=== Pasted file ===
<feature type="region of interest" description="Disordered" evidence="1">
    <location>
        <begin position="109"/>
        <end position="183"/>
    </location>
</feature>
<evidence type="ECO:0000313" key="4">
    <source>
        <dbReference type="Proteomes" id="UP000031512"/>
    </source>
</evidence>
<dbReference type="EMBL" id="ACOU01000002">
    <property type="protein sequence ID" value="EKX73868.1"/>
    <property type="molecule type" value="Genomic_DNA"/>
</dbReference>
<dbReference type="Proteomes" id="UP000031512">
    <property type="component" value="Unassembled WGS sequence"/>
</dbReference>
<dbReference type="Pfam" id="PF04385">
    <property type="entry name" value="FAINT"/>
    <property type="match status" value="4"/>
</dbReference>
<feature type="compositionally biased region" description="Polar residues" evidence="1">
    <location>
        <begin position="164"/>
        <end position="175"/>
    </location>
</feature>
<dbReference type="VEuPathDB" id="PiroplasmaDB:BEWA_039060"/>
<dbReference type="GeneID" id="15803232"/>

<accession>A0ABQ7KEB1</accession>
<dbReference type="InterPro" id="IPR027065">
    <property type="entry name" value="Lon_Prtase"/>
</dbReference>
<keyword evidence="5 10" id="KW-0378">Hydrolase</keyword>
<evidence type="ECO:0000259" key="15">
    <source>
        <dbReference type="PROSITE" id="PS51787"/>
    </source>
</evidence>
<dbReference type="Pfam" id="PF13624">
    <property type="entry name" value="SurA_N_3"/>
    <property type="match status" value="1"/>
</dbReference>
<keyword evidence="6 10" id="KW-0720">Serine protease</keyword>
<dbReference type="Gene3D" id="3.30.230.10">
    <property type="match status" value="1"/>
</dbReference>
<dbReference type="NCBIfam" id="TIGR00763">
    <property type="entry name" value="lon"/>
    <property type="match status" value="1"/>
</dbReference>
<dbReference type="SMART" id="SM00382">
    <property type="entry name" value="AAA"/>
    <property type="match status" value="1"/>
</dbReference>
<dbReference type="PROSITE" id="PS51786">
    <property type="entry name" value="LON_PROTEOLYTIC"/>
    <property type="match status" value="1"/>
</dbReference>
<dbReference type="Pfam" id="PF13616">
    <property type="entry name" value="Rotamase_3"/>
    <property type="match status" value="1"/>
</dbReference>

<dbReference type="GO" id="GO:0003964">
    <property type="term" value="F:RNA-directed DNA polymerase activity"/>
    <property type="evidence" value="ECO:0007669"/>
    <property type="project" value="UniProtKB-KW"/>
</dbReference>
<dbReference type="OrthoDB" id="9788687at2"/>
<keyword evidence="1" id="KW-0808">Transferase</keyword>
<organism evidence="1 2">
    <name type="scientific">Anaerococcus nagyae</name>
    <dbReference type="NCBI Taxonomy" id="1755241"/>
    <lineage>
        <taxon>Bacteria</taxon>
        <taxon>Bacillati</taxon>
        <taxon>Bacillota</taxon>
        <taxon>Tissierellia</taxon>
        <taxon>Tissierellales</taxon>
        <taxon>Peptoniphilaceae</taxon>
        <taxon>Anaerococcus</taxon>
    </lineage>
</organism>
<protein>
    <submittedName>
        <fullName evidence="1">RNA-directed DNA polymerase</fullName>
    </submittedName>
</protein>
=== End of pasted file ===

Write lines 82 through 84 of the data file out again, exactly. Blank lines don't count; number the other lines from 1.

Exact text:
        <taxon>Anaerococcus</taxon>
    </lineage>
</organism>